A main ingredient in beer may help prevent prostate cancer and enlargement, according to a new study. The ingredient is currently present in very small amounts.
Oregon State University researchers say the compound xanthohumol, found in hops, inhibits a specific protein in the cells along the surface of the prostate gland. The protein acts like a signal switch that turns on a variety of animal and human cancers, including prostate cancer. Cancer typically results from uncontrolled cell reproduction and growth. Xanthohumol belongs to a group of plant compounds called flavonoids, which can trigger the programmed cell death that controls growth, researchers say.
Xanthohumol was first discovered in hops in 1913, but its health effects were not known until about 10 years ago, when it was first studied by Fred Stevens, assistant professor of medicinal chemistry at OSU’s College of Pharmacy. Last fall, Stevens published an update on xanthohumol in the journal Phytochemistry that drew international attention. Stevens says it possible for drug companies to develop pills containing concentrated doses of the flavonoid found in the hops used to brew beer. He also says researchers could work to increase the xanthohumol content of hops.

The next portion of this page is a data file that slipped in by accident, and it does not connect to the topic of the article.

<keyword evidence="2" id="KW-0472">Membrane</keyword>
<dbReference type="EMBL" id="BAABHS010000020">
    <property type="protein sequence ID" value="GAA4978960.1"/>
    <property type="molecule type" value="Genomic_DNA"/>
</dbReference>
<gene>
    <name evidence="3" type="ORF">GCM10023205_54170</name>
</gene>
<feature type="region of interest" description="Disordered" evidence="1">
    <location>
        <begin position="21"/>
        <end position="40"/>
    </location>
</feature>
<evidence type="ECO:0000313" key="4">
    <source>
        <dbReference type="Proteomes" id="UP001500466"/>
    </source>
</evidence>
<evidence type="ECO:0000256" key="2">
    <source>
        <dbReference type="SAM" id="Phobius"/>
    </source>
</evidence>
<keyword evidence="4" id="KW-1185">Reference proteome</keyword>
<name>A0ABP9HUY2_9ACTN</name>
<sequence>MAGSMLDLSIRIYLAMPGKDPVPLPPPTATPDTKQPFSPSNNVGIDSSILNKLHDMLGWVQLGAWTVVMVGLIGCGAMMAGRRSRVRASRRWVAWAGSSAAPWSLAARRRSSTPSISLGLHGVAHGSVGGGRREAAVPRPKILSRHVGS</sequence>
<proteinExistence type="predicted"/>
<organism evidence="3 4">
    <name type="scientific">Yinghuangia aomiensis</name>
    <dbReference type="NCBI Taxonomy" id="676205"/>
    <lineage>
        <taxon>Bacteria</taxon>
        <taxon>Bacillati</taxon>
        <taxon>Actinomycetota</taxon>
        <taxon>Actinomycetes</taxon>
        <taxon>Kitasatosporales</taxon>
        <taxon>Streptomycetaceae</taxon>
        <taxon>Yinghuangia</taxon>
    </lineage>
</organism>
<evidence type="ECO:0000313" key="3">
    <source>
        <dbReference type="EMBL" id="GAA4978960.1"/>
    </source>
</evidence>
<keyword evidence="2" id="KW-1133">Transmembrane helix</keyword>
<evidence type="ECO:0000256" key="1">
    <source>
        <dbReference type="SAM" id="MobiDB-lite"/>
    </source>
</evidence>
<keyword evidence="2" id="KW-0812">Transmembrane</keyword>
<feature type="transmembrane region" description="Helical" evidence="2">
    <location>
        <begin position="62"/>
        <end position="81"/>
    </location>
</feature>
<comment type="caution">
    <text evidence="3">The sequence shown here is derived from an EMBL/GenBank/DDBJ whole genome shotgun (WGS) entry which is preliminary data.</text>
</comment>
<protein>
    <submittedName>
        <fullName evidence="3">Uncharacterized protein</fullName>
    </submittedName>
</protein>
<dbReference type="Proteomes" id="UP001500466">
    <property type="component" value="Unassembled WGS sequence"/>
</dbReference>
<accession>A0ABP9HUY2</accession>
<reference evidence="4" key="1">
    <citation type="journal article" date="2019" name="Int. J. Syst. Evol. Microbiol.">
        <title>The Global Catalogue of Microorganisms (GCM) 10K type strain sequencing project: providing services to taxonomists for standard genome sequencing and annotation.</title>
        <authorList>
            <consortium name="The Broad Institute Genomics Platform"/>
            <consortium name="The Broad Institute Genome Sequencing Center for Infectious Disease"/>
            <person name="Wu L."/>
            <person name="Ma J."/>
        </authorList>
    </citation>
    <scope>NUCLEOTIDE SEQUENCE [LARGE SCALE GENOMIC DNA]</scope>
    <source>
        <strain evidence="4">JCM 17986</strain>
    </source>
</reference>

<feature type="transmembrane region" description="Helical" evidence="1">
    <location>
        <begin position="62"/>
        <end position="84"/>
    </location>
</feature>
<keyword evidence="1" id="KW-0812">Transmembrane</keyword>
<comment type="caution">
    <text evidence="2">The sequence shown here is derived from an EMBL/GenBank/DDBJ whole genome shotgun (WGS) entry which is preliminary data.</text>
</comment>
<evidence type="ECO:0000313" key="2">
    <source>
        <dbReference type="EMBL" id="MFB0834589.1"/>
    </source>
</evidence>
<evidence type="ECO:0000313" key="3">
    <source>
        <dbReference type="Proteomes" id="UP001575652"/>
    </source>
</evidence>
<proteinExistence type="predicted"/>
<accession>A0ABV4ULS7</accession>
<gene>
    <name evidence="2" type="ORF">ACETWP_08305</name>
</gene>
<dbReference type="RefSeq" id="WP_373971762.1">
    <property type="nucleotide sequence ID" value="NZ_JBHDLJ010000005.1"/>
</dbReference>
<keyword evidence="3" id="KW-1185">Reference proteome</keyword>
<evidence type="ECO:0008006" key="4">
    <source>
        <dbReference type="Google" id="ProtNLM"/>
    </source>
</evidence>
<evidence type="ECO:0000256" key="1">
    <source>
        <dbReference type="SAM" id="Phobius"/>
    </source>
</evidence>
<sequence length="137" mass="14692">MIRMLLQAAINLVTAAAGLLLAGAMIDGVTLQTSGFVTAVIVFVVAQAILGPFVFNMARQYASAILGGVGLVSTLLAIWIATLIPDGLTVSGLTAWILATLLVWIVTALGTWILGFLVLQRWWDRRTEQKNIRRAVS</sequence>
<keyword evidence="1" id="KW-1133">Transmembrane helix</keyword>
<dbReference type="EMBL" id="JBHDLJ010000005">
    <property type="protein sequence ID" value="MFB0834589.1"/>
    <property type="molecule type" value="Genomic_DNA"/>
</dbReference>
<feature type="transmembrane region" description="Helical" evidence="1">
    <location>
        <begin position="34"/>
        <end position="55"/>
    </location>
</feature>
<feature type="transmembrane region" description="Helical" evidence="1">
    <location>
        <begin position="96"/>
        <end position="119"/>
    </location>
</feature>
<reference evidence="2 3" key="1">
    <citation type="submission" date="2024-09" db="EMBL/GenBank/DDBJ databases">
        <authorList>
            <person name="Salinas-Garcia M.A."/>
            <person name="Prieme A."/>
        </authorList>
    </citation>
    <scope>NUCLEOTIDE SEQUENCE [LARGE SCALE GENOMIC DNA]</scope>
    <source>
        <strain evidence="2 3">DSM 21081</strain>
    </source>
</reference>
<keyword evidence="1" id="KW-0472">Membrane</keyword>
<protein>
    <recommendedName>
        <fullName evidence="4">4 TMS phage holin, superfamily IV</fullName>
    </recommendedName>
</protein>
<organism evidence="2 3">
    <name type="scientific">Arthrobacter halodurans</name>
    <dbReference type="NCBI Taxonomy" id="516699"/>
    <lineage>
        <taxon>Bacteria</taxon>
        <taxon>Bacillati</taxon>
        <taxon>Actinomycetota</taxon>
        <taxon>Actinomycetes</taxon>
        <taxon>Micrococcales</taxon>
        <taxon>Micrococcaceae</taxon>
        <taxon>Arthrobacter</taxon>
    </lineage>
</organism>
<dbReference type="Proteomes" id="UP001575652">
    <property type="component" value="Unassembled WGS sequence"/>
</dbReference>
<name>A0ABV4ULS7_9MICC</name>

There are already a number of food supplements on the market containing hops, and scientists in Germany have developed a beer that contains 10 times the amount of xanthohumol as traditional brews. The drink is being marketed as a healthy beer, but research is still under way to determine if it has any effect against cancer.
Source: Colgate EC et al. Xanthohumol, a prenylflavonoid derived from hops induces apoptosis and inhibits NF-kappaB activation in prostate epithelial cells. Cancer Lett 2006.